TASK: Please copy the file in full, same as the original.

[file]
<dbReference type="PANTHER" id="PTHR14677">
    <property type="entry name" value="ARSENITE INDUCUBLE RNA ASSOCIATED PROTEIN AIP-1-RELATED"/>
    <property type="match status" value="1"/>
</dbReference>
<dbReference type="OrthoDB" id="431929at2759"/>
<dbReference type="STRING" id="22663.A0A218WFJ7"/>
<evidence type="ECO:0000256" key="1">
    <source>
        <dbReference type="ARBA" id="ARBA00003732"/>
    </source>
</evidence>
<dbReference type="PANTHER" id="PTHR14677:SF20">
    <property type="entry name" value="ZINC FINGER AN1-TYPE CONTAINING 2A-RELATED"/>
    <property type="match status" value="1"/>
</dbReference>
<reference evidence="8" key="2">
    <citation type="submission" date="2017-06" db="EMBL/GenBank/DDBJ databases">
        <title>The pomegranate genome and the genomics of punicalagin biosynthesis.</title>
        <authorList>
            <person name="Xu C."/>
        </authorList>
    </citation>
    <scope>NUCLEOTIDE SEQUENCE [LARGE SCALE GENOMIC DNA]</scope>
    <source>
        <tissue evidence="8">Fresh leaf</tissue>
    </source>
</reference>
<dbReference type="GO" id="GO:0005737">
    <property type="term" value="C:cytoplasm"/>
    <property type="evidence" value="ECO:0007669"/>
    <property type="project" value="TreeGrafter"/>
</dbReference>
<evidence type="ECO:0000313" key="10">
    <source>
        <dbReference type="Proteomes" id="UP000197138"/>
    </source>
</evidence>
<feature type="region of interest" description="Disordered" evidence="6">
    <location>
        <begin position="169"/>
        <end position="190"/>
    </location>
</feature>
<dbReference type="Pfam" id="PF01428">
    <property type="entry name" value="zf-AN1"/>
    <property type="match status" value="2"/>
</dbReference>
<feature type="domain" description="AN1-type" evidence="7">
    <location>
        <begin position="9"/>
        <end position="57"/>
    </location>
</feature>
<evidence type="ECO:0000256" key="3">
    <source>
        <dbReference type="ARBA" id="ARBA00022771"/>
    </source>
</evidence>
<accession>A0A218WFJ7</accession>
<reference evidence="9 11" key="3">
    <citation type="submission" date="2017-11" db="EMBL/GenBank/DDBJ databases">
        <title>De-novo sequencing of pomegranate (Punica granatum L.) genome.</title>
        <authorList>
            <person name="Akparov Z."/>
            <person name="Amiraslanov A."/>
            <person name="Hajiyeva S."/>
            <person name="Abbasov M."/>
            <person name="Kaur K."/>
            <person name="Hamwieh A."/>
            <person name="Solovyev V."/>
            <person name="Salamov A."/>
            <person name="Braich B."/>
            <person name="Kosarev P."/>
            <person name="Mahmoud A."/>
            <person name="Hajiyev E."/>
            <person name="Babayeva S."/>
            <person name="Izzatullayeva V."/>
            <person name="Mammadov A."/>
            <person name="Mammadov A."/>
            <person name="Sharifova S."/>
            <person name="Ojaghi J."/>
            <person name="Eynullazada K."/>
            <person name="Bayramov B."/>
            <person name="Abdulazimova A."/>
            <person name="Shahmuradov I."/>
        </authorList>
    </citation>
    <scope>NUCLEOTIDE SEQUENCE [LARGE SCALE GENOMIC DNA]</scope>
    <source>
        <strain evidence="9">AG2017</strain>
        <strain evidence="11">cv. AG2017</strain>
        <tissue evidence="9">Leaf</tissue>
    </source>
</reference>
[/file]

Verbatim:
<dbReference type="PANTHER" id="PTHR14677">
    <property type="entry name" value="ARSENITE INDUCUBLE RNA ASSOCIATED PROTEIN AIP-1-RELATED"/>
    <property type="match status" value="1"/>
</dbReference>
<dbReference type="OrthoDB" id="431929at2759"/>
<dbReference type="STRING" id="22663.A0A218WFJ7"/>
<evidence type="ECO:0000256" key="1">
    <source>
        <dbReference type="ARBA" id="ARBA00003732"/>
    </source>
</evidence>
<dbReference type="PANTHER" id="PTHR14677:SF20">
    <property type="entry name" value="ZINC FINGER AN1-TYPE CONTAINING 2A-RELATED"/>
    <property type="match status" value="1"/>
</dbReference>
<reference evidence="8" key="2">
    <citation type="submission" date="2017-06" db="EMBL/GenBank/DDBJ databases">
        <title>The pomegranate genome and the genomics of punicalagin biosynthesis.</title>
        <authorList>
            <person name="Xu C."/>
        </authorList>
    </citation>
    <scope>NUCLEOTIDE SEQUENCE [LARGE SCALE GENOMIC DNA]</scope>
    <source>
        <tissue evidence="8">Fresh leaf</tissue>
    </source>
</reference>
<dbReference type="GO" id="GO:0005737">
    <property type="term" value="C:cytoplasm"/>
    <property type="evidence" value="ECO:0007669"/>
    <property type="project" value="TreeGrafter"/>
</dbReference>
<evidence type="ECO:0000313" key="10">
    <source>
        <dbReference type="Proteomes" id="UP000197138"/>
    </source>
</evidence>
<feature type="region of interest" description="Disordered" evidence="6">
    <location>
        <begin position="169"/>
        <end position="190"/>
    </location>
</feature>
<dbReference type="Pfam" id="PF01428">
    <property type="entry name" value="zf-AN1"/>
    <property type="match status" value="2"/>
</dbReference>
<feature type="domain" description="AN1-type" evidence="7">
    <location>
        <begin position="9"/>
        <end position="57"/>
    </location>
</feature>
<evidence type="ECO:0000256" key="3">
    <source>
        <dbReference type="ARBA" id="ARBA00022771"/>
    </source>
</evidence>
<accession>A0A218WFJ7</accession>
<reference evidence="9 11" key="3">
    <citation type="submission" date="2017-11" db="EMBL/GenBank/DDBJ databases">
        <title>De-novo sequencing of pomegranate (Punica granatum L.) genome.</title>
        <authorList>
            <person name="Akparov Z."/>
            <person name="Amiraslanov A."/>
            <person name="Hajiyeva S."/>
            <person name="Abbasov M."/>
            <person name="Kaur K."/>
            <person name="Hamwieh A."/>
            <person name="Solovyev V."/>
            <person name="Salamov A."/>
            <person name="Braich B."/>
            <person name="Kosarev P."/>
            <person name="Mahmoud A."/>
            <person name="Hajiyev E."/>
            <person name="Babayeva S."/>
            <person name="Izzatullayeva V."/>
            <person name="Mammadov A."/>
            <person name="Mammadov A."/>
            <person name="Sharifova S."/>
            <person name="Ojaghi J."/>
            <person name="Eynullazada K."/>
            <person name="Bayramov B."/>
            <person name="Abdulazimova A."/>
            <person name="Shahmuradov I."/>
        </authorList>
    </citation>
    <scope>NUCLEOTIDE SEQUENCE [LARGE SCALE GENOMIC DNA]</scope>
    <source>
        <strain evidence="9">AG2017</strain>
        <strain evidence="11">cv. AG2017</strain>
        <tissue evidence="9">Leaf</tissue>
    </source>
</reference>